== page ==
Explore by Animal
Animal Care at Shedd
Animal care is the No. 1 priority at Shedd. It’s also a big job, with more than 32,500 animals that run the gamut from seahorse to sea turtle, rock iguana to rockhopper penguin, and bubble coral to beluga whale. For our experts in the Fishes, Marine Mammals and Animal Health Departments, animal care is a seven-days-a-week, 365-days-a-year commitment—that they love.
From “ahhs” to X-rays, Shedd’s emphasis on preventive medicine enables the veterinarians to diagnose and treat any problems as early as possible—and, more importantly, identify ways to keep problems from occurring in the first place. Aquatic animal medicine is a rapidly expanding field in which Shedd’s doctors are pioneers, developing health protocols for the aquarium’s 1,500 species—and for their counterparts in the wild.
The animal health team makes house—or habitat—calls for the largest animals but sees most of the others in Shedd’s fully-equipped animal hospital, which includes digital X-ray equipment, ultrasound machines, an endoscopy unit, a surgical suite and a pharmacy. In an emergency, comprehensive medical attention is just minutes away.
Also within Shedd’s animal healthcare center is a microbiology laboratory where a variety of samples are cultured daily to watch for harmful microorganisms and quickly identify the most effective way to treat and beat them. In the state-of-the-art environmental quality lab, technicians perform 300 water-quality tests a day to monitor nearly 5 million gallons of fresh and salt water. The good health of the animals depends on the good health of their environments.
Behind the scenes of the galleries, Amazon Rising, Wild Reef and our special exhibits, you'll meet aquarists—freshwater and marine biologists who are dedicated to caring for, and advancing their profession's knowledge about, the majority of the aquarium's species. Their charges run the gamut, from river otters and iguanas to frogs and anacondas. And, of course, fishes. More than 1,000 species of fishes. Locations vary, too. From the Indo-Pacific to the Pacific Northwest to the lakes and rivers of the world. Fresh water, salt water, brackish water, the aquarists cover it all.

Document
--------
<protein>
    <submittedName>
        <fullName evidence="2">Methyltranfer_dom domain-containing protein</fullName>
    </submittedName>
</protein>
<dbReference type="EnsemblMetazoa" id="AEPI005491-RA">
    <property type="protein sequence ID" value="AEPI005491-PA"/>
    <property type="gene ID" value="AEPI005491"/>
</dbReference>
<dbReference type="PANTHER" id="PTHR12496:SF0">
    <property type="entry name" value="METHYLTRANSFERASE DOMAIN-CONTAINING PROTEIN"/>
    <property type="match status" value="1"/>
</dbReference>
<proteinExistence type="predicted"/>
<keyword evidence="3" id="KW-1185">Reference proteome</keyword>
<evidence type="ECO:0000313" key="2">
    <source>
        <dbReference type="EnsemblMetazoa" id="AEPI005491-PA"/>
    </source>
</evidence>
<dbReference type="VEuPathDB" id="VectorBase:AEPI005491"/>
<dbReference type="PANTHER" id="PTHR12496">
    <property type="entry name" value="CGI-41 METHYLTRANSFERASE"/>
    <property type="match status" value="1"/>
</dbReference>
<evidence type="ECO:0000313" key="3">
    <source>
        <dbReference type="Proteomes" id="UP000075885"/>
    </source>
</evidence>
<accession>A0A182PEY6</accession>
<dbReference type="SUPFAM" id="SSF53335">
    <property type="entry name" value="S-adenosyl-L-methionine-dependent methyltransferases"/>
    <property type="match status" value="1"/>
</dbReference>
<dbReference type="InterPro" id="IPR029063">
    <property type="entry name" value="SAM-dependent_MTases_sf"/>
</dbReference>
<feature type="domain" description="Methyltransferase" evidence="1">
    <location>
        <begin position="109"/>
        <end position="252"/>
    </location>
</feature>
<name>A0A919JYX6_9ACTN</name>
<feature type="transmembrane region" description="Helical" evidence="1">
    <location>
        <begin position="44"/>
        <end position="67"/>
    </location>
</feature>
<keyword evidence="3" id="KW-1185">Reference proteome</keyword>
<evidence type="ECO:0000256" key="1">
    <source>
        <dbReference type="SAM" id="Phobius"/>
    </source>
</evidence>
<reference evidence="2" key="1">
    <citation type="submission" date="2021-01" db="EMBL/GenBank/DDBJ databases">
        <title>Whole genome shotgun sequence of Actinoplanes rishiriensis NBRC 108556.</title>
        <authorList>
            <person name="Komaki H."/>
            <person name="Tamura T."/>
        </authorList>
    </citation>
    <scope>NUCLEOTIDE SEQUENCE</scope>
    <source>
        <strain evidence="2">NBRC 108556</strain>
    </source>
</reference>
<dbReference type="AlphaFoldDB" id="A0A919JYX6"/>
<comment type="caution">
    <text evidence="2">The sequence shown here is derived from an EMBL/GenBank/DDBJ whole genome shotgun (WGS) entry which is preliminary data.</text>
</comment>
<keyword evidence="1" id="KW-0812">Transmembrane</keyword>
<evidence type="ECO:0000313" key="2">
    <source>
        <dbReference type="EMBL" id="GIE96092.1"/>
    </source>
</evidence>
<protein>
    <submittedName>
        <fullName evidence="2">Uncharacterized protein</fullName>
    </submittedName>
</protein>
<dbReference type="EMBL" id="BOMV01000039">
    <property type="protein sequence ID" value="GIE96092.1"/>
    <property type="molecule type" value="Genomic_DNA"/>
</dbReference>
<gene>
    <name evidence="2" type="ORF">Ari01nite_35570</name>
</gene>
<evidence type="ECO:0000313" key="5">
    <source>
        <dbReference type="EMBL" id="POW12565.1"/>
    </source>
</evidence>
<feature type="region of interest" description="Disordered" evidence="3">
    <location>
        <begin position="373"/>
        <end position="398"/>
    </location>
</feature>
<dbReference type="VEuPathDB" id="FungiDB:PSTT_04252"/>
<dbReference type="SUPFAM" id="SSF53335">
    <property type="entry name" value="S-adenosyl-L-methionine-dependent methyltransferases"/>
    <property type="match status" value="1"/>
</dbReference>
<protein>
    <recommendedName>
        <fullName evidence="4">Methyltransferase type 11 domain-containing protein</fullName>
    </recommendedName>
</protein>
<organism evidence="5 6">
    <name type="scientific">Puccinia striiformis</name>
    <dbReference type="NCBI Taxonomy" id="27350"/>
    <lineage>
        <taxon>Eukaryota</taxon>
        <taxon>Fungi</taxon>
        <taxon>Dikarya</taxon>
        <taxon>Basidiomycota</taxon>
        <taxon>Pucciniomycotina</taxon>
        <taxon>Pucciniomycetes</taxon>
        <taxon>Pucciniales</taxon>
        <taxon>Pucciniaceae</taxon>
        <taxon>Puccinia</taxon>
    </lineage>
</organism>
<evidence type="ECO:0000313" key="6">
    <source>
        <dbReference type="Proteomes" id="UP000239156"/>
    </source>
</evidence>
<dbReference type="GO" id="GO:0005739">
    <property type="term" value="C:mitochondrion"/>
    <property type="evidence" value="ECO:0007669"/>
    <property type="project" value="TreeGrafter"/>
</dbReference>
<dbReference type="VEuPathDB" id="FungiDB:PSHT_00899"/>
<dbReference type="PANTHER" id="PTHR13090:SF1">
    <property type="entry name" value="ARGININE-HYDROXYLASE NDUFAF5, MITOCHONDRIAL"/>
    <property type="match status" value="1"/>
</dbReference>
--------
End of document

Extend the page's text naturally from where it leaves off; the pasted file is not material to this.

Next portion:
The diversity in the Fishes Department collection is matched by the diversity of knowledge and skills of our aquarists. They are experts in breeding endangered corals, rare frogs, sea jellies, stingrays, sharks, seahorses and scores of freshwater fish species—some for the first time in a public aquarium. They are masters at developing habitats, from reefs to rainforests to riverbanks, that provide a comfortable and natural home for the animals in their care and let guests appreciate the complexity of aquatic ecosystems. And they are always ready to share a fascinating fact about their favorite animals with guests.
Every person who becomes a marine mammal trainer at Shedd Aquarium starts with a degree in biology or marine biology, some knowledge of training theory and an understanding of the role of aquariums and zoos in conservation and education. Then, he or she goes through a rigorous 18-month on-the-job training program to learn how to care for the whales, dolphins, sea otters, sea lions and penguins in the Abbott Oceanarium. Only then is that person eligible to advance to learning how to train, which is an ongoing process.
The emphasis on training goes far beyond putting on presentations several times a day for guests. Training provides the animals with mental stimulation, it gives them physical exercise and, perhaps most importantly, it teaches them to cooperate in their own care. With a simple hand cue from a trainer, a 1,600-pound beluga whale positions herself for a mouth exam or to allow a veterinarian to take a blood sample from her tail. Teaching the animals to participate in their own healthcare makes the regular medical exams easy for staff members. And it’s easy for the animals, too, because all training is conducted like a play session, with food, toys, or verbal praise as frequent rewards.
Shedd’s animal-training program has won awards from the International Marine Animal Trainers Association (IMATA) and a number of Shedd trainers have gone on to curatorial positions at aquariums and zoos around the country.